The intricacies of a globalized economy with the U.S. and China at the forefront have set their competition apart from that of yesterday's Cold War.

top gdp by nation ppp chart economies
A chart shows the world's top dozen national economies by purchasing power parity (PPP) as of 2018, along with projected growth for next year.

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"I always say this is not going to be a second Cold War," former Japanese Deputy Foreign Minister Tanaka Hitoshi, who now serves as chairman of the Japan Research Institute's Institute for International Strategy, told Newsweek.

"The major difference is that during the Cold War there was a very strong military construct ensuring no major war because of the mutually assured destruction policy, ICBMs and nuclear weapons deterring each other. The West's policy was to contain the Soviet Union and there was not much economic interdependency with the Soviet bloc, almost none," he explained.

"Now, we see a situation in which China is catching up in terms of economic capabilities, there is major inter-dependency between the U.S. and China, China and Japan, we have no intent on destroying China, we would just like to make sure Chinese behavior is correct, that it follows the rule of law," Tanaka added. "There is no such thing as containment...we are probably not able to contain China."

In a similar vein, one Japanese Foreign Ministry official remarked that "China is very big, it's rapidly developing and increasing influence all over the world. It's something you can't escape."

"We're kind of in a special relationship, we're neighbors with thousands of years of bilateral relations, we also have a history of war, our relationship is very complicated," the official said, calling their ties "politicized" and recommending "we need to escape from this situation, construct a more stable relationship, and more closely consult on how to cooperate."

But with Washington upping the ante in its multibillion-dollar bout with Beijing and pushing back against its military moves in the South China Sea—a busy, resource-rich Pacific span of more than a million and a half square miles, much of which is claimed by China—Tokyo has no choice but to somehow play a role.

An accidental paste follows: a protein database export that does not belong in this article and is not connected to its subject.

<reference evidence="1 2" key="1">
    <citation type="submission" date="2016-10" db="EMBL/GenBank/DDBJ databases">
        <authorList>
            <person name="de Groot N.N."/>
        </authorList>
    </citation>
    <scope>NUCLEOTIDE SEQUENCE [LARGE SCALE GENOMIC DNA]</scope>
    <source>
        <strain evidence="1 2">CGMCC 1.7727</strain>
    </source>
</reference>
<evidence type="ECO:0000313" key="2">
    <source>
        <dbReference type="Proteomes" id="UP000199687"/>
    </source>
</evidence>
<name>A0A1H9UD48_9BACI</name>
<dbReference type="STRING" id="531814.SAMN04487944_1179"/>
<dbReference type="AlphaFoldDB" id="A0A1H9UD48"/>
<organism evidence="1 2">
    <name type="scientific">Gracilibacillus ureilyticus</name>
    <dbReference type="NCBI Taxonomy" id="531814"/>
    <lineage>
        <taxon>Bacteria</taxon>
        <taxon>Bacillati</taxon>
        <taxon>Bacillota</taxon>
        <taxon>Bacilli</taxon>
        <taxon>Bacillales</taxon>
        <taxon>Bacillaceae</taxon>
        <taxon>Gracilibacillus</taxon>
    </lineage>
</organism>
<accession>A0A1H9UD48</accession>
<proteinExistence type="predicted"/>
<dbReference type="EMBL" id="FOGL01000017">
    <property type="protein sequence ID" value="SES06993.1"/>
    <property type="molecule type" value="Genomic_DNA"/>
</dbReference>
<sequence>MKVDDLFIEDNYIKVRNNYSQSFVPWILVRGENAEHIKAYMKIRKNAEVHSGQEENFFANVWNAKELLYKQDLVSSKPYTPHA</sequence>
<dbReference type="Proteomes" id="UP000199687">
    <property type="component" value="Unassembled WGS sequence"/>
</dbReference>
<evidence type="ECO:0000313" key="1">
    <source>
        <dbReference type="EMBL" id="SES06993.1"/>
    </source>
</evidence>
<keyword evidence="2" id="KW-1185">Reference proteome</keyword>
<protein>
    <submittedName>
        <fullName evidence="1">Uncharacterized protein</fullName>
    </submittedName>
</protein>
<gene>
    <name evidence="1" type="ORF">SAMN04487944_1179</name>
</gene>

"If you look at the history of Japan after the war, we chose the path of not being a big military power, instead we became an economic power, and that was successful," Sasae Kenichiro, former Japanese ambassador to the U.S., told Newsweek. "Other powers are building up their militaries, what would you do? We need to work on our own defense. Obviously, we can't shoulder all that burden and that's why the Japan-U.S. alliance is so important."

highest military defense budget countries chart
A chart shows the top 10 national defense spenders of 2018 as reported by the Stockholm International Peace Research Institute (SIPRI).

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Japan's own armed forces have vastly modernized over the years as well. It has purchased F-35 fifth-generation fighter jets and was set to remodel its own Izumo-class helicopter carriers into fixed-wing aircraft carriers capable of accommodating the state-of-the-art warplane. The military has also invested heavily in the domains of cyberspace, outer space and electromagnetic warfare.

Unlike most militaries, however, the Self-Defense Forces primarily function as just that, with the U.S. tasked with most offensive capabilities in the event of a conflict. Some, like National Graduate Institute for Policy Studies Vice President Michishita Narushige, suggested that if Beijing were to try to assert itself in a so-called "gray zone" area such as the Senkaku Islands, a Japan-administered East China Sea territory also claimed by China, Washington may not want to risk an all-out war.

"If China attacks the Senkaku Islands, the U.S. might decide to stay out and not engage with China unnecessarily," Michishita told Newsweek, calling for a robust Japanese defense posture. "We may have to take care of ourselves on our own. It's not likely, but just in case."